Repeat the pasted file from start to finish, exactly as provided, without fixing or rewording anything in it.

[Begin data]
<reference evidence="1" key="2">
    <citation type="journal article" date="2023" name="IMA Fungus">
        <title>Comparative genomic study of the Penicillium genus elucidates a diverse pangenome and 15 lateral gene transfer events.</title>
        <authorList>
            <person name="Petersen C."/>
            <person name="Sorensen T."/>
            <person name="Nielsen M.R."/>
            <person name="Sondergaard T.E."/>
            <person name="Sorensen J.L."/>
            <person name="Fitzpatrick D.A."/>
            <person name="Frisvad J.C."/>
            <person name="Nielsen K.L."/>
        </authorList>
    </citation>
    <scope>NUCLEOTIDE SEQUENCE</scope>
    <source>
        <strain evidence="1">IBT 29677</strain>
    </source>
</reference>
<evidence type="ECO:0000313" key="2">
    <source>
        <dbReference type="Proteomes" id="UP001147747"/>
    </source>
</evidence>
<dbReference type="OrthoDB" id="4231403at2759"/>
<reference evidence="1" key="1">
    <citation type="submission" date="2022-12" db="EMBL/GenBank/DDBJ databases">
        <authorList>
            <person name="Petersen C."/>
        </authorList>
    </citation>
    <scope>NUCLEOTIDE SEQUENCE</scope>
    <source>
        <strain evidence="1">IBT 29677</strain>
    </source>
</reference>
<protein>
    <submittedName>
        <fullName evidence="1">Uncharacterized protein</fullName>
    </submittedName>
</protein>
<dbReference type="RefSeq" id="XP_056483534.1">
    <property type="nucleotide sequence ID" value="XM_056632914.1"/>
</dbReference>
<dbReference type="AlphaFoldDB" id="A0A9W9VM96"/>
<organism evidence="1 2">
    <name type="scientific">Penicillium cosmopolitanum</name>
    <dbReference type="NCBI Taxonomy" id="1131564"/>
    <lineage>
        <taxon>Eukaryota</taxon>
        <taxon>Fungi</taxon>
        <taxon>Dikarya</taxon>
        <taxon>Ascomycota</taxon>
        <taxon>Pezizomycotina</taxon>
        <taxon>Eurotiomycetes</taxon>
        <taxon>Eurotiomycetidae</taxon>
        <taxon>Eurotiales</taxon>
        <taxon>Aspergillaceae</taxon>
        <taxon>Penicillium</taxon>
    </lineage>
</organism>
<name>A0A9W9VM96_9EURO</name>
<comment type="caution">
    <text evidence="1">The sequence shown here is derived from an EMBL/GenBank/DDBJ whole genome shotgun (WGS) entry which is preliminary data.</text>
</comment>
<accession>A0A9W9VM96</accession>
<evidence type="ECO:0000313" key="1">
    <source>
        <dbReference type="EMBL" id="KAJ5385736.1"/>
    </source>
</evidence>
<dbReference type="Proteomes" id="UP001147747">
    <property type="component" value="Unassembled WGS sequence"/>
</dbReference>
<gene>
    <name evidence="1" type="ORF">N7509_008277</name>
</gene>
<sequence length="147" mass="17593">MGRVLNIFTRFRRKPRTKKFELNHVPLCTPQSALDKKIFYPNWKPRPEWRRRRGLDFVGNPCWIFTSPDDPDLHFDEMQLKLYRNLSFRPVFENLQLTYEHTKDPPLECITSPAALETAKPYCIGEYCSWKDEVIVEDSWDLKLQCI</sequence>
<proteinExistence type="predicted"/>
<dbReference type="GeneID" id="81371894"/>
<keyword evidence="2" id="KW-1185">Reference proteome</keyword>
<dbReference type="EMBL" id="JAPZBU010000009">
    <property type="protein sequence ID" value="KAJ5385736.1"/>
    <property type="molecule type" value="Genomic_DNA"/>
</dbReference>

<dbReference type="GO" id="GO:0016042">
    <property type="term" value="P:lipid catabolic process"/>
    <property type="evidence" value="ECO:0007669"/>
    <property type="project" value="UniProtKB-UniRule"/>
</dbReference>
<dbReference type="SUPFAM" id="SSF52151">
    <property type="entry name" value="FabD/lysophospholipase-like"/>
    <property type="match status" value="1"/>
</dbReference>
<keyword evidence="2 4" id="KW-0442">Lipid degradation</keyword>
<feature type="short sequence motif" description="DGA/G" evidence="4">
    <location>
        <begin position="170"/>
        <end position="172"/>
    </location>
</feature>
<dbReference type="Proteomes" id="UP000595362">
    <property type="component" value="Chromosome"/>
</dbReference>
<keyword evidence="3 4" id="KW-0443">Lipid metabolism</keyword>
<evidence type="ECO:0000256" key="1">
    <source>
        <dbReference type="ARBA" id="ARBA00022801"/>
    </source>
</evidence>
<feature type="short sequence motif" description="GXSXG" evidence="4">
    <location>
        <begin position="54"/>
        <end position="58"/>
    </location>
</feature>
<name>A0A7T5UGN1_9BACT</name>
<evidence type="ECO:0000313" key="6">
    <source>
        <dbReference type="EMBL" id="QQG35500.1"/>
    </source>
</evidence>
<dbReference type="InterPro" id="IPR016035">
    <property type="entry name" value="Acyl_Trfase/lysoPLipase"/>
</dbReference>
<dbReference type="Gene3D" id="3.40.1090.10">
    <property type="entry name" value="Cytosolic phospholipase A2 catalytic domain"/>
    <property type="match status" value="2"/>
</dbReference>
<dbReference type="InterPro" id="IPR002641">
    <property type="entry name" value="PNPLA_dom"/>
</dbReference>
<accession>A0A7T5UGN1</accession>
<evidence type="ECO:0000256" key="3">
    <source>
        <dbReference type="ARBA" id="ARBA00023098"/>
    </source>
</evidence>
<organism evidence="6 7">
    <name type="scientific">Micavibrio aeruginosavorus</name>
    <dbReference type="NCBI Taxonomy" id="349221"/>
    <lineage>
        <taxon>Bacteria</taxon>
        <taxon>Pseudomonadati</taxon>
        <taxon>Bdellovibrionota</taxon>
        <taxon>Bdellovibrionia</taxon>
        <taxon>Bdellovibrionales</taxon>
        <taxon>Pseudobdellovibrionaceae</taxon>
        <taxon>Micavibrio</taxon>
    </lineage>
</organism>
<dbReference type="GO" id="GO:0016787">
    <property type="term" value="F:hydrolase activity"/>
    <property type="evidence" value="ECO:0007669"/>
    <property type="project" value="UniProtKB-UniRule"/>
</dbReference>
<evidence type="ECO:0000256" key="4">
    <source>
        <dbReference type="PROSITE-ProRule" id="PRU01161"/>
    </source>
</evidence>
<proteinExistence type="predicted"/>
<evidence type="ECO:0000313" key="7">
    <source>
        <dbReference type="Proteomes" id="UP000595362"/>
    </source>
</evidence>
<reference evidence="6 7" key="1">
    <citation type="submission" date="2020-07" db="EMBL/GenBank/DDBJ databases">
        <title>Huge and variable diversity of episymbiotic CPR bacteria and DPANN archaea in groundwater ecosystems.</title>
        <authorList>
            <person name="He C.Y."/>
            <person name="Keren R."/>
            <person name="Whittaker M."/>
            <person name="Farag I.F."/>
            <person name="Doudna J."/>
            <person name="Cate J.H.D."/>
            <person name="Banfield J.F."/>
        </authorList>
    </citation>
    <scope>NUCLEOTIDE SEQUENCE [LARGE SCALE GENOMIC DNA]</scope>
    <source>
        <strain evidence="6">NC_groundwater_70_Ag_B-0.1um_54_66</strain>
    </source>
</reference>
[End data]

<reference evidence="1" key="2">
    <citation type="journal article" date="2023" name="IMA Fungus">
        <title>Comparative genomic study of the Penicillium genus elucidates a diverse pangenome and 15 lateral gene transfer events.</title>
        <authorList>
            <person name="Petersen C."/>
            <person name="Sorensen T."/>
            <person name="Nielsen M.R."/>
            <person name="Sondergaard T.E."/>
            <person name="Sorensen J.L."/>
            <person name="Fitzpatrick D.A."/>
            <person name="Frisvad J.C."/>
            <person name="Nielsen K.L."/>
        </authorList>
    </citation>
    <scope>NUCLEOTIDE SEQUENCE</scope>
    <source>
        <strain evidence="1">IBT 29677</strain>
    </source>
</reference>
<evidence type="ECO:0000313" key="2">
    <source>
        <dbReference type="Proteomes" id="UP001147747"/>
    </source>
</evidence>
<dbReference type="OrthoDB" id="4231403at2759"/>
<reference evidence="1" key="1">
    <citation type="submission" date="2022-12" db="EMBL/GenBank/DDBJ databases">
        <authorList>
            <person name="Petersen C."/>
        </authorList>
    </citation>
    <scope>NUCLEOTIDE SEQUENCE</scope>
    <source>
        <strain evidence="1">IBT 29677</strain>
    </source>
</reference>
<protein>
    <submittedName>
        <fullName evidence="1">Uncharacterized protein</fullName>
    </submittedName>
</protein>
<dbReference type="RefSeq" id="XP_056483534.1">
    <property type="nucleotide sequence ID" value="XM_056632914.1"/>
</dbReference>
<dbReference type="AlphaFoldDB" id="A0A9W9VM96"/>
<organism evidence="1 2">
    <name type="scientific">Penicillium cosmopolitanum</name>
    <dbReference type="NCBI Taxonomy" id="1131564"/>
    <lineage>
        <taxon>Eukaryota</taxon>
        <taxon>Fungi</taxon>
        <taxon>Dikarya</taxon>
        <taxon>Ascomycota</taxon>
        <taxon>Pezizomycotina</taxon>
        <taxon>Eurotiomycetes</taxon>
        <taxon>Eurotiomycetidae</taxon>
        <taxon>Eurotiales</taxon>
        <taxon>Aspergillaceae</taxon>
        <taxon>Penicillium</taxon>
    </lineage>
</organism>
<name>A0A9W9VM96_9EURO</name>
<comment type="caution">
    <text evidence="1">The sequence shown here is derived from an EMBL/GenBank/DDBJ whole genome shotgun (WGS) entry which is preliminary data.</text>
</comment>
<accession>A0A9W9VM96</accession>
<evidence type="ECO:0000313" key="1">
    <source>
        <dbReference type="EMBL" id="KAJ5385736.1"/>
    </source>
</evidence>
<dbReference type="Proteomes" id="UP001147747">
    <property type="component" value="Unassembled WGS sequence"/>
</dbReference>
<gene>
    <name evidence="1" type="ORF">N7509_008277</name>
</gene>
<sequence length="147" mass="17593">MGRVLNIFTRFRRKPRTKKFELNHVPLCTPQSALDKKIFYPNWKPRPEWRRRRGLDFVGNPCWIFTSPDDPDLHFDEMQLKLYRNLSFRPVFENLQLTYEHTKDPPLECITSPAALETAKPYCIGEYCSWKDEVIVEDSWDLKLQCI</sequence>
<proteinExistence type="predicted"/>
<dbReference type="GeneID" id="81371894"/>
<keyword evidence="2" id="KW-1185">Reference proteome</keyword>
<dbReference type="EMBL" id="JAPZBU010000009">
    <property type="protein sequence ID" value="KAJ5385736.1"/>
    <property type="molecule type" value="Genomic_DNA"/>
</dbReference>

<dbReference type="GO" id="GO:0016042">
    <property type="term" value="P:lipid catabolic process"/>
    <property type="evidence" value="ECO:0007669"/>
    <property type="project" value="UniProtKB-UniRule"/>
</dbReference>
<dbReference type="SUPFAM" id="SSF52151">
    <property type="entry name" value="FabD/lysophospholipase-like"/>
    <property type="match status" value="1"/>
</dbReference>
<keyword evidence="2 4" id="KW-0442">Lipid degradation</keyword>
<feature type="short sequence motif" description="DGA/G" evidence="4">
    <location>
        <begin position="170"/>
        <end position="172"/>
    </location>
</feature>
<dbReference type="Proteomes" id="UP000595362">
    <property type="component" value="Chromosome"/>
</dbReference>
<keyword evidence="3 4" id="KW-0443">Lipid metabolism</keyword>
<evidence type="ECO:0000256" key="1">
    <source>
        <dbReference type="ARBA" id="ARBA00022801"/>
    </source>
</evidence>
<feature type="short sequence motif" description="GXSXG" evidence="4">
    <location>
        <begin position="54"/>
        <end position="58"/>
    </location>
</feature>
<name>A0A7T5UGN1_9BACT</name>
<evidence type="ECO:0000313" key="6">
    <source>
        <dbReference type="EMBL" id="QQG35500.1"/>
    </source>
</evidence>
<dbReference type="InterPro" id="IPR016035">
    <property type="entry name" value="Acyl_Trfase/lysoPLipase"/>
</dbReference>
<dbReference type="Gene3D" id="3.40.1090.10">
    <property type="entry name" value="Cytosolic phospholipase A2 catalytic domain"/>
    <property type="match status" value="2"/>
</dbReference>
<dbReference type="InterPro" id="IPR002641">
    <property type="entry name" value="PNPLA_dom"/>
</dbReference>
<accession>A0A7T5UGN1</accession>
<evidence type="ECO:0000256" key="3">
    <source>
        <dbReference type="ARBA" id="ARBA00023098"/>
    </source>
</evidence>
<organism evidence="6 7">
    <name type="scientific">Micavibrio aeruginosavorus</name>
    <dbReference type="NCBI Taxonomy" id="349221"/>
    <lineage>
        <taxon>Bacteria</taxon>
        <taxon>Pseudomonadati</taxon>
        <taxon>Bdellovibrionota</taxon>
        <taxon>Bdellovibrionia</taxon>
        <taxon>Bdellovibrionales</taxon>
        <taxon>Pseudobdellovibrionaceae</taxon>
        <taxon>Micavibrio</taxon>
    </lineage>
</organism>
<dbReference type="GO" id="GO:0016787">
    <property type="term" value="F:hydrolase activity"/>
    <property type="evidence" value="ECO:0007669"/>
    <property type="project" value="UniProtKB-UniRule"/>
</dbReference>
<evidence type="ECO:0000256" key="4">
    <source>
        <dbReference type="PROSITE-ProRule" id="PRU01161"/>
    </source>
</evidence>
<proteinExistence type="predicted"/>
<evidence type="ECO:0000313" key="7">
    <source>
        <dbReference type="Proteomes" id="UP000595362"/>
    </source>
</evidence>
<reference evidence="6 7" key="1">
    <citation type="submission" date="2020-07" db="EMBL/GenBank/DDBJ databases">
        <title>Huge and variable diversity of episymbiotic CPR bacteria and DPANN archaea in groundwater ecosystems.</title>
        <authorList>
            <person name="He C.Y."/>
            <person name="Keren R."/>
            <person name="Whittaker M."/>
            <person name="Farag I.F."/>
            <person name="Doudna J."/>
            <person name="Cate J.H.D."/>
            <person name="Banfield J.F."/>
        </authorList>
    </citation>
    <scope>NUCLEOTIDE SEQUENCE [LARGE SCALE GENOMIC DNA]</scope>
    <source>
        <strain evidence="6">NC_groundwater_70_Ag_B-0.1um_54_66</strain>
    </source>
</reference>